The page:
Tarp Repayment and Investment Opportunity
Karen is a member of The Motley Fool Blog Network -- entries represent the personal opinion of the blogger and are not formally edited.
Banks who have not paid back their TARP loans may want to start getting repayment approval as quickly as possible. In November 2013, the Federal Government, looking to wind down the Troubled Asset Relief Program (Tarp), is raising the interest rate from 5% to a hefty 9%.
But a funny thing happens when banks repay their Tarp loans: sometimes their stock price goes up.
Bridge Capital Holdings (NASDAQ: BBNK) repaid their $24 million Tarp loan on March 16, 2011, and saw their stock price increase by 22% from the March 15th price of $9.20 to a May 13th price of $11.75. The stock is currently trading at $15.79 which is near their 52-week high of $16.43. Lakeland Bancorp (NASDAQ: LBAI) repaid $40 million of their $59 million Tarp loan on March 16, 2011, and likewise saw a 17% increase from their March 15th stock price of $9.51 to a high of $11.50 on April 27, 2011. They paid the remaining $19 million on February 8, 2012, and the stock continues trading near the 52-week high of $10.68. More recently, Regions Bank (NYSE: RF) repaid their $3.5 billion Tarp loan on April 4, 2012, and saw a 35% increase in their stock price from a January 3, 2012 low of $4.35 to $6.74 on June 20, 2012. The stock continues to trade at $6.74, which is near their 52-week high of $6.98.
Of the 707 banks who received Tarp funds, over 300 banks still have outstanding loans with the Fed. Two of those banks warrant closer scrutiny as potential candidates for their stock price to jump due to Tarp repayment. Both banks were selected for their similarities: they have yields of 9% or higher, have a Standard & Poors rating of a “B-” rating or better, have posted positive net income in the last 3 consecutive quarters, and have resumed their dividend payments.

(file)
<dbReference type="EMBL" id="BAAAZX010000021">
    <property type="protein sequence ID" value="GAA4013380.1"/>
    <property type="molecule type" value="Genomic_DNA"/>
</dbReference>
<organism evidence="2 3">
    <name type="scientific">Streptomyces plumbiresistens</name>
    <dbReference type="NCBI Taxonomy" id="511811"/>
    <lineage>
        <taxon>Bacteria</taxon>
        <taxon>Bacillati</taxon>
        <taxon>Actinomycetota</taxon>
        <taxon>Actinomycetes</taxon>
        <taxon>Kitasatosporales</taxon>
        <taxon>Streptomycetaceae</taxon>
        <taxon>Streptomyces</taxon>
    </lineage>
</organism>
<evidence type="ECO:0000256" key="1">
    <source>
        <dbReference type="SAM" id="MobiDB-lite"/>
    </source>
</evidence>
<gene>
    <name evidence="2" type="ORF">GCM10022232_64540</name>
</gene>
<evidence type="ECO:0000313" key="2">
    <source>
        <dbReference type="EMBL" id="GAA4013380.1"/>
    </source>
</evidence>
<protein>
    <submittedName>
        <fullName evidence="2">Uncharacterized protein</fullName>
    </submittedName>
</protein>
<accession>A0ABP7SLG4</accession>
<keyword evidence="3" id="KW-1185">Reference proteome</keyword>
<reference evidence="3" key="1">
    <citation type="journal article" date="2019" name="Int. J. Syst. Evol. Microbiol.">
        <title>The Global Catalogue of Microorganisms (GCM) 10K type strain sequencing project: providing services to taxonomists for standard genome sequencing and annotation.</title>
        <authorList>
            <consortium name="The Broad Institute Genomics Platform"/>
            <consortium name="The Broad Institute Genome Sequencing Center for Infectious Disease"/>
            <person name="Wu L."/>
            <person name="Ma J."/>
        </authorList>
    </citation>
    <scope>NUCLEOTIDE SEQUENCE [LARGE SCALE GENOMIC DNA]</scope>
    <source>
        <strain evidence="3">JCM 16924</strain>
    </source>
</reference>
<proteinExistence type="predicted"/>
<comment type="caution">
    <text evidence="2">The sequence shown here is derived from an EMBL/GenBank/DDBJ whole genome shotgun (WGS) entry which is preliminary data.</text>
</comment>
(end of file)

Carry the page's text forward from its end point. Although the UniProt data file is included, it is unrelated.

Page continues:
Synovus Bank (NYSE: SNV) took $968 million in Tarp money on December 19, 2008, and the full amount remains outstanding. The bank has made progress turning itself around and recently paid their latest dividend on June 12, 2012. Synovus has a market cap of $1.46 billion, an EPS of -0.01, pays a dividend of $0.04, and offers a dividend yield of 2.20%.
In first quarter 2011, the bank reported a loss of $93.7 million, or -$0.11 per share. In contrast, Synovus posted a first quarter 2012 net income amount of $21.4 million or 2 cents a share, which marked the third consecutive quarter in which it posted a profit.
The Tarp loan is held as a note under the symbol SNV-PT on the NYSE, and has a “B-” rating from Standard & Poors. Synovus Bank is headquartered in Columbus, Georgia.
Zions Bancorporation (NASDAQ: ZION) took $1.4 billion in Tarp money on November 14, 2008. On March 28, 2012, the bank repaid $700 million, leaving $700 million outstanding. The bank has significantly cleaned up its balance sheet and improved its income statement over the past year. Zions has a market cap of $3.45 billion, an EPS of $0.89, pays a dividend of $0.04, and has a dividend yield of 0.20%. The bank paid a $0.04 dividend on May 22, 2012.
In first quarter 2012, the bank reported a net income of $25.5 million, or $0.14 per share; in the first quarter of 2011, Zions announced a net income of $14.8 million, or $0.08 per share. The bank has posted a profit for the last four quarters and, reflecting the banks improved financial condition, analysts have raised their ratings to “market perform” and “buy.”
The Tarp loan is held as a note under the symbol ZB-PC on the NYSE, and has a “BB” rating from Standard & Poors. Zions Bancorporation is headquartered in Salt Lake City, Utah.
Debt repayment is usually seen as a positive sign for a financial institution, especially if it entails getting rid of the Tarp monkey. But although the link between Tarp repayment and higher stock price is intriguing, banks may still be holding risky assets, have weak ratios or be resolving other significant problems. Bridge Capital Holdings, Lakeland Bancorp and Regions Bank are examples of the income potential possible when banks repay their Tarp loans. Investors may want to keep an eye on Synovus and Zions as the November 2013 deadline nears to determine if the potential for gain warrants an investment.
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